The Art of Architectural Photography: Finding a New Focus
I love to take photographs. Even beyond looking through my lens, I love to look directly at things: study them, observe, look at how they are crafted and what makes them tick. In particular, I look at the same architecture again and again. It is my nature. As I walk through Manhattan, often on my way from Penn Station to Grand Central Station, I admire the Empire State Building, the Chrysler Building, the New York Public library at 42nd Street and 5th Avenue. I never tire of seeing these icons. At Grand Central Station, I appreciate the same murals, carved ornamentation, renowned clock with its opal faces, grill work that I've photographed so many times in the past. And to further that train of thought, on my recent trip to India, after getting my bearings in that exquisite and exciting architectural paradise, I noticed that I was searching for similar architectural motifs representative of India's architecture and its details at each place I focused my lens.
How to keep the work fresh.....or more to the point, how to keep myself passionate enough to keep photographing architecture again and again? I ask myself how others have kept their work alive as they repeat the same studies or use the same subjects repeatedly. There are, of course, many answers and examples from which to draw. Monet, for one, painted haystacks, waterlilies and the fields where he lived over and over again. Each painting is perhaps the same subject but infinitely different. The light, constantly changing, creates numerous alterations in each work. Color or values, perspective, composition each contribute to a completely different work. Ansel Adams' studies of natural landscape; Frank Lloyd Wright's furniture designs; Tiffany's stained glass masterpieces all attest to a similar theme, yet are marvelously different works.
There is another piece to the puzzle of creating art that is infused with the artist's passion and continued sense of discovery that is expressed to the viewer. The word create implies, paraphrased from the dictionary: the evolution of self thought through imagination as invention. I like to think of the question Einstein posed: What is more important, knowledge or imagination? Einstein's answer was imagination, for without it one cannot get to the next level of knowledge. Therefore, I use my creativity not to repeat while photographing but to expand; to look deeper; to go beyond what I've done before. To imagine the subject in its numerous possibilities.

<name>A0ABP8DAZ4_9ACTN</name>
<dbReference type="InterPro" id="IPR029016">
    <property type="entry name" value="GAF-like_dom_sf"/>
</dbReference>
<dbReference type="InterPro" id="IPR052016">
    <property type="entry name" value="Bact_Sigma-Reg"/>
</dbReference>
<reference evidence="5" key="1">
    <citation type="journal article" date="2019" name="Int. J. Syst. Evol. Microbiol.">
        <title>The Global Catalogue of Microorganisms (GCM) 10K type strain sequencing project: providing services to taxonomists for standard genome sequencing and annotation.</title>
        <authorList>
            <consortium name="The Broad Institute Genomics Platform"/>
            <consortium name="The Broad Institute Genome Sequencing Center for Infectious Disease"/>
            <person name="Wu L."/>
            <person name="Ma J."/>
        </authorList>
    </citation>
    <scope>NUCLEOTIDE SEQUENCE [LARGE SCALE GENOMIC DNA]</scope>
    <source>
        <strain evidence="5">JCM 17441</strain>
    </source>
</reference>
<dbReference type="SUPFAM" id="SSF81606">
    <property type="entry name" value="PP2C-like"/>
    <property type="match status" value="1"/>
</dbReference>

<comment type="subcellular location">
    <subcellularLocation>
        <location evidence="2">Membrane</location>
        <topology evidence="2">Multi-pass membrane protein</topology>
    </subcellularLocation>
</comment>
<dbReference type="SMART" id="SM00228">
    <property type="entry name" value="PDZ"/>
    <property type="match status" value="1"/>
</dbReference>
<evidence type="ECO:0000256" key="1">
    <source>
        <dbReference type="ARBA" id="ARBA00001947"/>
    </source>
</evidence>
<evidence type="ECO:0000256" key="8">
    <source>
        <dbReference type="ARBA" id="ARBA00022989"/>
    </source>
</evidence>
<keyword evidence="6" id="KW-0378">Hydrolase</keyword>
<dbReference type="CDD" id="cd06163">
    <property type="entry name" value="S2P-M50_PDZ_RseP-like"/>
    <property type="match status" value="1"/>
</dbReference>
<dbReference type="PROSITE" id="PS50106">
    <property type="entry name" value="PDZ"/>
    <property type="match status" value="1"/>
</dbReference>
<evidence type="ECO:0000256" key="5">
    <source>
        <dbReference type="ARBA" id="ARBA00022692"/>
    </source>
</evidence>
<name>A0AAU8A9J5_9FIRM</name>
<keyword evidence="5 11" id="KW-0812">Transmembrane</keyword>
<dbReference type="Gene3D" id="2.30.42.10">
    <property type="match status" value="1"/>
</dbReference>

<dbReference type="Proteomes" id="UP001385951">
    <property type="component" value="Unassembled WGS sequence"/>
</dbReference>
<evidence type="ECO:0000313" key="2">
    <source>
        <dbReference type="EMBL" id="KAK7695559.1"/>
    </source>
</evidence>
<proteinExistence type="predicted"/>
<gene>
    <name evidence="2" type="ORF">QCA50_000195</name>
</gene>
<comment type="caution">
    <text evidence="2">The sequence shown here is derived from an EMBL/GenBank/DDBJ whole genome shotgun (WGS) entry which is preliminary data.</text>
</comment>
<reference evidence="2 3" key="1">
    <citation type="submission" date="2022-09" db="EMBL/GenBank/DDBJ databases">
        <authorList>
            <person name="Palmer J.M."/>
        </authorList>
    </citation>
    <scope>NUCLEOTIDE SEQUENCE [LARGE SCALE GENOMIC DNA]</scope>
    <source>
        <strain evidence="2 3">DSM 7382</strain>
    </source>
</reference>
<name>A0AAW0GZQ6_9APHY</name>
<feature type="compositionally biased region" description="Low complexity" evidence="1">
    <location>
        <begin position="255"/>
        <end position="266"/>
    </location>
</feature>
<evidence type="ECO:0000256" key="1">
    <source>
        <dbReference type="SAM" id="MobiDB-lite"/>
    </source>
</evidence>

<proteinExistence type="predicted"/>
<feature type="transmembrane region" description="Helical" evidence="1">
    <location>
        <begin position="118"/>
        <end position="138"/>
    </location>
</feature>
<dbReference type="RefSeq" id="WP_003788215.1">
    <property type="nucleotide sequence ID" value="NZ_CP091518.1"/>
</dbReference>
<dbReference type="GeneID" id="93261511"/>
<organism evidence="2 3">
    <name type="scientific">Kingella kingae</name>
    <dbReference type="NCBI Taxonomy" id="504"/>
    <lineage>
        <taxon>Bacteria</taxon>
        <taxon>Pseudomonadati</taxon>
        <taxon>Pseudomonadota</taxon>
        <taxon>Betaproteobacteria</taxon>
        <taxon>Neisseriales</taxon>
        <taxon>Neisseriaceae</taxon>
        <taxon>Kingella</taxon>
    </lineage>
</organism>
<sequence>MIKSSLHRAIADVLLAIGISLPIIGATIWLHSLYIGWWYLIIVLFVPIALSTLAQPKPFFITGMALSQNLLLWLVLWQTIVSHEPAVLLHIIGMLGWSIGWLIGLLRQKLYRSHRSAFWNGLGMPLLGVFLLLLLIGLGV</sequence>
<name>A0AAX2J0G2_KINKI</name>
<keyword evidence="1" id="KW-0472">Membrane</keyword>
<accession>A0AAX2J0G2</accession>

At no other time in my personal experience was the repetition of subject and the imaginative perspective more relevant than while I looked at the magnificent mystical architecture in India. Always similar yet extensively diverse. Outside of Jaipur on the road to Agra and in the village of Abhaneri , I visited Chand Baori, a step well that is more than one thousand years old. In India step wells were used to conserve water and, after experiencing my first sight of a step well in Delhi, I became captivated by their beauty and functionality. These are not merely wells but entire environments, with religious monuments, small chambers, larger rooms, carvings, statuary, pillars. Abhaneri's step well, Chand Baori has many enchanting passages and chambers: small spaces complementing the vast well itself. One small hallway dotted with ruins fascinated me and I took about 80 shots of the corridor. The same space offered many images evoking different expressions of what I saw and felt there. The narrow place also offered shelter from the sweltering sun and its cool shadows of history claimed my attention and my desire to preserve these moments of my journey.